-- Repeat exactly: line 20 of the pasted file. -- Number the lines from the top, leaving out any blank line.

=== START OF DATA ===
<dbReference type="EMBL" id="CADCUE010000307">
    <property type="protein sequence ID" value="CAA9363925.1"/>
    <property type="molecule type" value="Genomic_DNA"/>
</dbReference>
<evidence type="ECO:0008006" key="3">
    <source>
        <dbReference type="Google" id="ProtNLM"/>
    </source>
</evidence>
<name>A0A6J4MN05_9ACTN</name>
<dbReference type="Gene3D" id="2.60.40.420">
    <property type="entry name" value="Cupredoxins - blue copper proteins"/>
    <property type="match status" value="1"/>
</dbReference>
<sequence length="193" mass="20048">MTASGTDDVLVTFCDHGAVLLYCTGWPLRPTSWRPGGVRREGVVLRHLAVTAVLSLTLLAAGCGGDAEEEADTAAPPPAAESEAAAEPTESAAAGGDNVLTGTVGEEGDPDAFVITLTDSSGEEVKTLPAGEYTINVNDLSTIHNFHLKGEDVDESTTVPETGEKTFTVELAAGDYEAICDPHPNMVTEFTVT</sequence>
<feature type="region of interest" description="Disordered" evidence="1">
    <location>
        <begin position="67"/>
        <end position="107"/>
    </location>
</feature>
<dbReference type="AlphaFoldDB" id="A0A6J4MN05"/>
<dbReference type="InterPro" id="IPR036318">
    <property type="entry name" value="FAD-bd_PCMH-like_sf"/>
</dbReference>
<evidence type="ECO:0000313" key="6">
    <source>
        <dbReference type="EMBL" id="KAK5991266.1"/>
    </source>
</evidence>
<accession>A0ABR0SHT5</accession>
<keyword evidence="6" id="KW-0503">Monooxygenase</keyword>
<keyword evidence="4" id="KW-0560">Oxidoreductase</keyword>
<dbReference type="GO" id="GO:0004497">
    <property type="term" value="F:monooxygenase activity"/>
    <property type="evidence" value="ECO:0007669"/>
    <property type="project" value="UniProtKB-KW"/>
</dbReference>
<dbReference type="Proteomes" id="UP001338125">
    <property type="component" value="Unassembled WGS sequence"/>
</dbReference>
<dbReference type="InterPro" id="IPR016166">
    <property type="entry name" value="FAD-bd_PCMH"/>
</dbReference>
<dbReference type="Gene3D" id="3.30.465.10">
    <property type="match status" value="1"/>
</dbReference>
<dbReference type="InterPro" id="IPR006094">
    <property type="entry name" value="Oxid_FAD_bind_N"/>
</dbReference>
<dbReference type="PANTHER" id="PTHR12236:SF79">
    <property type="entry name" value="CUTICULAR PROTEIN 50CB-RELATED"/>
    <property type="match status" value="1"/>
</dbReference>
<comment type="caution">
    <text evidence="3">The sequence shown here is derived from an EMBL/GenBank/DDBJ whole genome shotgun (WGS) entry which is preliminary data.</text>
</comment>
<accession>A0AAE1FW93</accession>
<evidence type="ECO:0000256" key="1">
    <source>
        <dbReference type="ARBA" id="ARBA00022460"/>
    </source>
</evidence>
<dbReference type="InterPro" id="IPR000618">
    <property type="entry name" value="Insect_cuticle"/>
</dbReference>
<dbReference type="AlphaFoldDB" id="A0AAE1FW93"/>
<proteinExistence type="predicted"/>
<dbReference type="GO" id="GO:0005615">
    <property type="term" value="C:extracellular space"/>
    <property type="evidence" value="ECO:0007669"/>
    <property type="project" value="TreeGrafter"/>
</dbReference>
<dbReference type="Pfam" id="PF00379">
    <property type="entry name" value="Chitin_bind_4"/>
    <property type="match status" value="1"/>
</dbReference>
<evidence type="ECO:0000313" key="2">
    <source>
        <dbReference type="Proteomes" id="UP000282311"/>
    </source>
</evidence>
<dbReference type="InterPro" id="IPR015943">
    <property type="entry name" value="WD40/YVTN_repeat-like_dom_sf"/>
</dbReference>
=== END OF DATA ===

    </location>